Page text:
Controversial federal law that protects gun makers from lawsuits is unconstitutional, Pa. court says

Controversial federal law that protects gun makers from lawsuits is unconstitutional, Pa. court says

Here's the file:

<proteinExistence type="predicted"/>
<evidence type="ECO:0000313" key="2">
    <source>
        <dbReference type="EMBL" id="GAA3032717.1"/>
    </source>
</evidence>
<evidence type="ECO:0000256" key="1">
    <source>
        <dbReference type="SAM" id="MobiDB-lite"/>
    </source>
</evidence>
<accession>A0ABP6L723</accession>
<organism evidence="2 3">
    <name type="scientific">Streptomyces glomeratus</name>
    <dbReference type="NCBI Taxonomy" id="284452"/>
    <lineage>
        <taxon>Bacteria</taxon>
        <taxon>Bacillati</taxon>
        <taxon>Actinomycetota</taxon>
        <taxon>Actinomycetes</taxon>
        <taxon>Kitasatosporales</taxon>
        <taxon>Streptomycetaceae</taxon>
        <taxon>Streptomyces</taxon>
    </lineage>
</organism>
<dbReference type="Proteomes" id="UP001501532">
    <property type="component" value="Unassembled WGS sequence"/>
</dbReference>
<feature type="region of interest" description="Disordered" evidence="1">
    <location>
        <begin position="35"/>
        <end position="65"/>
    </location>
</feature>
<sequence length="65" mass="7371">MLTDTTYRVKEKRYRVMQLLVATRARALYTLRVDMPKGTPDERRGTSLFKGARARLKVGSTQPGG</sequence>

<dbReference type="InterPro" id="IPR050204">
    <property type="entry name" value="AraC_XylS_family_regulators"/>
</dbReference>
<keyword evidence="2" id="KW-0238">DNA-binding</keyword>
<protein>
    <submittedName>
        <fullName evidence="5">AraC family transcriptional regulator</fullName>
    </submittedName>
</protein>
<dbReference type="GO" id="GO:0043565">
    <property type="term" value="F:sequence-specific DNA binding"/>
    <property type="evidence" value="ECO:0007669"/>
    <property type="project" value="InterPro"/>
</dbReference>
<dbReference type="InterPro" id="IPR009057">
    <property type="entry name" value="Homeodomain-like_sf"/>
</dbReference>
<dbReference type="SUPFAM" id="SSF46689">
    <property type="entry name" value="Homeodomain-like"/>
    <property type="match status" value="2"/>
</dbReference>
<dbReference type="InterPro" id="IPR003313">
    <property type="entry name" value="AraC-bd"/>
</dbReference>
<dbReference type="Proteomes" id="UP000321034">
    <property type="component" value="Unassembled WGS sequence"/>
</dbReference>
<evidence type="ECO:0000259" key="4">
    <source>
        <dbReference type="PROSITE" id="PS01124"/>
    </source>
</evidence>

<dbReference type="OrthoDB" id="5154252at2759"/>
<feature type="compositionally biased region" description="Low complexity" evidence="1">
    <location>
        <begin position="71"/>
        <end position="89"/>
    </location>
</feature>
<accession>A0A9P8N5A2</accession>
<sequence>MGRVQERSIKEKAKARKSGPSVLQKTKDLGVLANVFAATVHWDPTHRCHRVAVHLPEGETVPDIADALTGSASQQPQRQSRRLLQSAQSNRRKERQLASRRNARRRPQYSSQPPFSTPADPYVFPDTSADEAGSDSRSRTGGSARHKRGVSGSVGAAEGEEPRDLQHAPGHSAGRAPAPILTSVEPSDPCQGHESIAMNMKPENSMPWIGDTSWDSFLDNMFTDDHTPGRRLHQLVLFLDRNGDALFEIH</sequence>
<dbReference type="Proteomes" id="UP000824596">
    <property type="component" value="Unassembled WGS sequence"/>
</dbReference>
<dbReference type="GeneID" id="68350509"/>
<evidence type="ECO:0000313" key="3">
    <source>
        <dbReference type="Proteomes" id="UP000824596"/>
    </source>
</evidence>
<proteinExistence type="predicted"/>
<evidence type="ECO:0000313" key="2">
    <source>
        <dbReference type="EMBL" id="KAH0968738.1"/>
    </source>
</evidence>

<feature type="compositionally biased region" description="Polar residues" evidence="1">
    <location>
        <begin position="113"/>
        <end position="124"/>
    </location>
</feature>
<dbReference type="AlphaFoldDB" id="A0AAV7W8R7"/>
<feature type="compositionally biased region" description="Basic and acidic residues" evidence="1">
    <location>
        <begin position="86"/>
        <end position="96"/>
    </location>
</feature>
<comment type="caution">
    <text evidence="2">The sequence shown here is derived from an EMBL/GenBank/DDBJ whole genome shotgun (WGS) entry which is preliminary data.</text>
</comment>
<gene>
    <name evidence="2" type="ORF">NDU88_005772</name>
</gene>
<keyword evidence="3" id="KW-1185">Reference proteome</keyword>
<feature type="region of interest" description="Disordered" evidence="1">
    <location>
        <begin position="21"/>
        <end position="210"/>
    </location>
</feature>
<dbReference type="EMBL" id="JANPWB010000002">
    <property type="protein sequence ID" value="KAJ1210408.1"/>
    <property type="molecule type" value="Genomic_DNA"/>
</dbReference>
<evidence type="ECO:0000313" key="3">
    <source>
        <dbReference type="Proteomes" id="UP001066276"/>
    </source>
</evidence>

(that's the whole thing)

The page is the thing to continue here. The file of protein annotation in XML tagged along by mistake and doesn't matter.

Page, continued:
Gun and ammo (Shutterstock image) A federal law that protects firearms manufacturers from lawsuits is unconstitutional and so cannot block a Pennsylvania family from suing an iconic gun maker over the shooting death of their teenage son, a state appeals court panel has ruled. That decision, handed down by the Superior Court, is most certain to be appealed to the state’s Supreme Court and could become fodder for a federal court fight. The Brady Campaign, a nationwide group that advocates against gun violence, called the decision “a victory for gun rights victims” and said the Superior Court is the first appeals court in the U.S. to find the Protection of the Lawful Commerce in Arms Act unconstitutional. The ruling, outlined in an opinion by Judge Deborah Kunselman, marks at least a temporary win for Mark and Leah Gustafson who are suing Springfield Inc. over the March 2016 shooting death of their 13-year-old son James in Westmoreland County. James, also known as J.R., was killed when a 14-year-old friend fired a semiautomatic pistol made by Springfield after mistakenly believing it was unloaded. The other teen had removed the ammunition clip from the gun, but a bullet remained in the firing chamber. In their suit, the Gustafsons claimed there were no adequate warnings on the pistol to inform the other boy that it might still be loaded even after the clip was removed. The 14-year-old later pleaded guilty in juvenile court to a charge of involuntary manslaughter. The constitutionality of the […]

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